Multiple cross-sectional and case-control studies linking plasma homocysteine levels with coronary disease and stroke have been published. The only prospective data come from nested case-control studies involving small sub-samples within large cohort studies. Two recent systematic reviews15,16 have summarized this literature. The first review15 included 15 studies on coronary disease (involving 5,617 persons) and nine studies addressing stroke (involving 2,547 persons) in a meta-analysis. In all but two of the studies included in this analysis, coronary and stroke risks were higher in persons with higher homocysteine levels. The second review16 summarized pertinent studies published since the first review. Results of all but five of the 26 studies in this review revealed a positive relationship between plasma homocysteine and coronary disease and/or stroke.
Since the time of these reviews, results of three more prospective studies have been published.17–19 Among all 12 of the prospective studies now reported, five17,18,20–22 failed to demonstrate that plasma homocysteine levels were a risk factor for coronary disease or stroke. This lack of consistency among prospective studies makes a causal relationship questionable.
If hyperhomocysteinemia causes cardiovascular disease, then folate supplementation should help prevent it. As yet, there are no reports that link folate intake directly with coronary disease or stroke, but results of interventional studies of folate supplementation have consistently shown a reduction in homocysteine levels, with a plateau effect at a dosage of about 1 mg per day.5,15
SUMMARY OF OBSERVATIONAL STUDIES
The prospective observational evidence is fairly consistent for a protective effect of vitamin E against coronary disease. Evidence about the effect of vitamin E on the risk of stroke is sparse. The evidence linking vitamin C to cardiovascular disease is inconsistent, and a protective effect of beta carotene has been observed only among those who smoke. These studies all addressed primary prevention, and absolute risk reductions appear modest at best.
Based on our calculations, if the observed protective effect of vitamin E is real, 170 to 250 persons would need to take vitamin E supplements (or have high dietary vitamin E intake) for 10 years to prevent one MI or stroke. Observational evidence linking homocysteine with cardiovascular disease is less consistent among prospective studies than in cross-sectional or retrospective analyses.
Controlled Clinical Trials
Observational studies cannot prove or disprove a protective effect because they cannot avoid the real possibility that intake of these vitamins is only a marker for other factors or behaviors that are the true modulators of heart attack and stroke. In the case of antioxidant vitamins and cardiovascular disease, results of seven controlled clinical trials have been reported (Table 2).23–30 Results from controlled clinical trials on the effects of folate supplements in the prevention of MI or stroke have yet to be published.
|Study||Study population||Treatment||Endpoint(s)||Outcomes (95% confidence interval)||Comments|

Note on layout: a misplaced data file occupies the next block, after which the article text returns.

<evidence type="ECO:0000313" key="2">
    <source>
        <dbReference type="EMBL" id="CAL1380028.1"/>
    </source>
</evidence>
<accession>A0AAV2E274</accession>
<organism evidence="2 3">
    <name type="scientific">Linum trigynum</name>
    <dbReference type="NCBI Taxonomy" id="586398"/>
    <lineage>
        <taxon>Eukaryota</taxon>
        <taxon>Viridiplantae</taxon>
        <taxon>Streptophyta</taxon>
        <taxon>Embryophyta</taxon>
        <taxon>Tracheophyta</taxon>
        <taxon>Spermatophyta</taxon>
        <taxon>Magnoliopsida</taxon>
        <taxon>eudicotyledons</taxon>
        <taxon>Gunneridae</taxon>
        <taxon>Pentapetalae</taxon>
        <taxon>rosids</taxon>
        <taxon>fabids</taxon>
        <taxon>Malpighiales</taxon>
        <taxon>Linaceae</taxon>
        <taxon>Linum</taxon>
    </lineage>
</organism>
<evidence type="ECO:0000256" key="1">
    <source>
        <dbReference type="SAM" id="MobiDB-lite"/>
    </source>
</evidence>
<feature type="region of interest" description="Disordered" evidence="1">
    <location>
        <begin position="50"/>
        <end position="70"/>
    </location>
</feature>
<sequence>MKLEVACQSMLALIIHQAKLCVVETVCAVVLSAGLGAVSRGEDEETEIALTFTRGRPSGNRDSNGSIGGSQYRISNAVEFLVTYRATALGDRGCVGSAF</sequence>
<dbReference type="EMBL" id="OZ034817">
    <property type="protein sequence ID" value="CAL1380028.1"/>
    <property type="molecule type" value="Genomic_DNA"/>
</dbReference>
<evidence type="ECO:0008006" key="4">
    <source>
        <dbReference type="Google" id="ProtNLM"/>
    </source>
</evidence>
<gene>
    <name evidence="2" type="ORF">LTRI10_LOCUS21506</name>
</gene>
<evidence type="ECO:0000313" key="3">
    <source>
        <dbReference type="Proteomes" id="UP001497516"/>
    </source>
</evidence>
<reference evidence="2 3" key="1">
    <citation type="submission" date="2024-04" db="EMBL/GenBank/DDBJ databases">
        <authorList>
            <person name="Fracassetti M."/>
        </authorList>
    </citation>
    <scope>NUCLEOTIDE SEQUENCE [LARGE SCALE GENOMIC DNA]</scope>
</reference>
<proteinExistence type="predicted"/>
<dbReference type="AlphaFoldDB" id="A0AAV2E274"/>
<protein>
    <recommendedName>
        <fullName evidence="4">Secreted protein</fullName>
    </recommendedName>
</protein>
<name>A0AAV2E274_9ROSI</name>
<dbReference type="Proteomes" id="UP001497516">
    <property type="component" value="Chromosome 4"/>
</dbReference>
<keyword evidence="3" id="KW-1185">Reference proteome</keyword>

|Alpha Tocopherol Beta Carotene Cancer Prevention Trial (ATBC)23 *24 †||29,133 male smokers; follow-up for 6 years||Vitamin E, 50 IU per day||MI or stroke||No effect for primary prevention||Vitamin E dose lower than observed as protective in most observational studies|
|RR: 0.62 (range: 0.41 to 0.96) for nonfatal MI if past history of MI|
|Same as above||Beta carotene, 20 mg per day||MI or stroke||No significant effect||Trend toward increased risk|
|Physician's Health25 *||22,071 men; follow-up for 12 years||Beta carotene, 50 mg every other day||MI or stroke||No effect||—|
|Beta Carotene and Retinol Efficacy Trial (CARET)26 *||18,314 men/women; follow-up for 4 years||Beta carotene, 30 mg per day plus vitamin A, 25,000 IU per day||Death—any cause; cardiovascular death||Marginal increases in risk for both outcomes||—|
|Chinese Ca Prevention27 *||29,584 men/women; follow-up for 5 years||Vitamin E, 30 IU per day, plus beta carotene, 15 mg per day||Cardiovascular death||No significant effect||Vitamin E dose low; trend toward fatal stroke protection|
|Same as above||Vitamin C, 120 mg per day||Cardiovascular death||No effect||—|
|Cambridge Heart Antioxidant Study(CHAOS)28 †||2,002 men/women with CHD; follow-up for 1.5 years||Vitamin E, 400 to 800 IU per day||Fatal or nonfatal MI||RR: 0.27 (0.11 to 0.47), (nonfatal MI only)||No effect on fatal MI|
|Heart Outcomes Prevention Evaluation(HOPE)29 †||9,541 men/women with CVD; follow-up for 4.5 years||Vitamin E, 400 IU per day||MI, stroke or cardiovascular death||No effect on any of these three outcomes||—|
|GISSI-Prevenzione30 †||11,324 men/women secondary prevention after recent MI; follow-up for 3.5 years||Vitamin E, 300 mg per day‡||MI, stroke or cardiovascular death||No effect on any of these three outcomes||Also studied n-3 polyunsaturated fatty acids, which were protective|
Neutral or negative effects were reported in all four primary prevention trials.23,25–27 However, only two of these included vitamin E and at doses that were only about one half of that associated with reduced cardiovascular risk in observational studies. In the Alpha Tocopherol Beta Carotene Cancer Prevention Trial23 (ATBC), neither vitamin E (50 IU per day) nor beta carotene (20 mg per day) had a significant effect on the risk of a first MI or stroke. In the Beta Carotene and Retinol Efficacy Trial,26 the combination of 30 mg per day of beta carotene plus 25,000 IU per day of vitamin A increased the risk of death from all causes, with a marginally significant increase in the risk of cardiovascular death.